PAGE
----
The Honoring Our Promise to Address Comprehensive Toxics Act passed by a vote of 256-174 on Thursday, with 34 Republicans joining all House Democrats in voting for it. It now faces an uncertain future in the Senate.
President Biden and activists including Jon Stewart had urged Congress to pass the legislation, which was introduced by Rep. Mark Takano, D-Calif., chairman of the House Veterans’ Affairs Committee, last summer.
The measure would boost health care services and disability benefits for veterans suffering from exposure to the burn pits that were used in Iraq and Afghanistan to incinerate waste, with troops often using jet fuel as an accelerant. It would streamline the VA’s review process to recognize toxic exposure as a cost of war.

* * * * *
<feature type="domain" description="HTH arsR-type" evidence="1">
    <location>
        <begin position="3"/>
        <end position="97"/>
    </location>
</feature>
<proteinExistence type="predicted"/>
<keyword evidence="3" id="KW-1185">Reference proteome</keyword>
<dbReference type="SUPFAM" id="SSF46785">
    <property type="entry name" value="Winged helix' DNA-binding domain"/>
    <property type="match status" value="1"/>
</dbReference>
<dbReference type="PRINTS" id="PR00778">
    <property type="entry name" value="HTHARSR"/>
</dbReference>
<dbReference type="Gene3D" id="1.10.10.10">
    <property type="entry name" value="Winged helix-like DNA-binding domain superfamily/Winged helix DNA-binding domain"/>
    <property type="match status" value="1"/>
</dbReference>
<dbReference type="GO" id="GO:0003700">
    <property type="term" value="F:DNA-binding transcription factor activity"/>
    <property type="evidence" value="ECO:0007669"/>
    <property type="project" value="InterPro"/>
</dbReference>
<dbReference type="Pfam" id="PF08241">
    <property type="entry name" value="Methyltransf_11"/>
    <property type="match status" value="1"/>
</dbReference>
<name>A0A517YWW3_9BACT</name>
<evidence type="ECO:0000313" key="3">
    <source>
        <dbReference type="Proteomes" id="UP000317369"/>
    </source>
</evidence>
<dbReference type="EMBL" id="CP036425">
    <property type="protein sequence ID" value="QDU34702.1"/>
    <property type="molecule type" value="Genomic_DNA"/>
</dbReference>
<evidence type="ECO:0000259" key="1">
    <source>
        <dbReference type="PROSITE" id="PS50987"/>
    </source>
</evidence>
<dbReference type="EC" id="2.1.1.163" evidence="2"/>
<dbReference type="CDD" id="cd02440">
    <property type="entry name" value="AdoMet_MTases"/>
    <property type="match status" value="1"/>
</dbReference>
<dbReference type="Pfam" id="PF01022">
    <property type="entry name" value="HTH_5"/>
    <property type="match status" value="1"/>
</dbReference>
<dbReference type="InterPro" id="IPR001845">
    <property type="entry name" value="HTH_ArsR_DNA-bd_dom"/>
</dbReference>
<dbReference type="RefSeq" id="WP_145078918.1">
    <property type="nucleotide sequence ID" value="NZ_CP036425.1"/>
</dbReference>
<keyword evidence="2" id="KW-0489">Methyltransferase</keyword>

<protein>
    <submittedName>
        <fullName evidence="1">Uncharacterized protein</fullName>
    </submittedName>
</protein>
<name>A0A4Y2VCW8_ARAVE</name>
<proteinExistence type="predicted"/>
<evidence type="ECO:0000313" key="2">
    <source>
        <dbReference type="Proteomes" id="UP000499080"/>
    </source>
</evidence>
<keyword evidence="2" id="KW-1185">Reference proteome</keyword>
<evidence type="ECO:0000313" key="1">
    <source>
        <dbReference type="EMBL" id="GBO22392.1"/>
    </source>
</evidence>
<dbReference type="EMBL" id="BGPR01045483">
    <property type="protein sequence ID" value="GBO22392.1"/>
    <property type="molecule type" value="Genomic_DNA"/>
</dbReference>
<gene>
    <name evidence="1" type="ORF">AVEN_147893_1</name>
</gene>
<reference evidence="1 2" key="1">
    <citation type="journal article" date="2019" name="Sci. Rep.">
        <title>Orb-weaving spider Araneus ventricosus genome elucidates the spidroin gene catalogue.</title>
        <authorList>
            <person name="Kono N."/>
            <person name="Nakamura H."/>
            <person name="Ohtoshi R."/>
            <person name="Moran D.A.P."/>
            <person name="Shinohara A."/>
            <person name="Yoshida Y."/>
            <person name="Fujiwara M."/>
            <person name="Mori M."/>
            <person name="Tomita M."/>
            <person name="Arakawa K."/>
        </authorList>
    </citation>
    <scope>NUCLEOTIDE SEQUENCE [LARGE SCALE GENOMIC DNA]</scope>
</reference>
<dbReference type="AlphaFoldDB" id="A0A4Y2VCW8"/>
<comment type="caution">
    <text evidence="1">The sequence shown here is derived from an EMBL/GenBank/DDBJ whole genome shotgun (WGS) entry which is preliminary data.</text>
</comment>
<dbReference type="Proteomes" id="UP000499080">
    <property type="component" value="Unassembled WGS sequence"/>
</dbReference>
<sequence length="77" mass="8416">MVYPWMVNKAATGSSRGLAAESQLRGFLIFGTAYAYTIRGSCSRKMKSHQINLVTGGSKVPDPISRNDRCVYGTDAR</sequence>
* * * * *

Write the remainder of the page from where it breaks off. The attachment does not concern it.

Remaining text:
During his State of the Union address on Tuesday, Biden spoke about the soldiers who returned from the battlefield after breathing in toxic smoke.
“They come home, many of the world’s fittest and best-trained warriors in the world, never the same: headaches, numbness, dizziness, a cancer that would put them in a flag-draped coffin,” Biden said. “One of those soldiers was my son.”
Beau Biden, who served in Iraq, died of brain cancer in 2015.
The president said he doesn’t know for sure if the burn pits his son was exposed to are what caused his brain cancer.
“But I’m committed to finding out everything we can,” Biden said.
An estimated 3.5 million veterans may have been exposed to toxic fumes and carcinogens from burn pits, according to the Department of Veterans Affairs.
“For too long, Congress and the VA have been slow to act on toxic exposure, but today, the House took a bipartisan vote to change that,” Takano said in a statement. “I look forward to working with Senator Tester to pass truly comprehensive legislation through the Senate and send it to the president’s desk. Toxic-exposed veterans do not have time to wait.”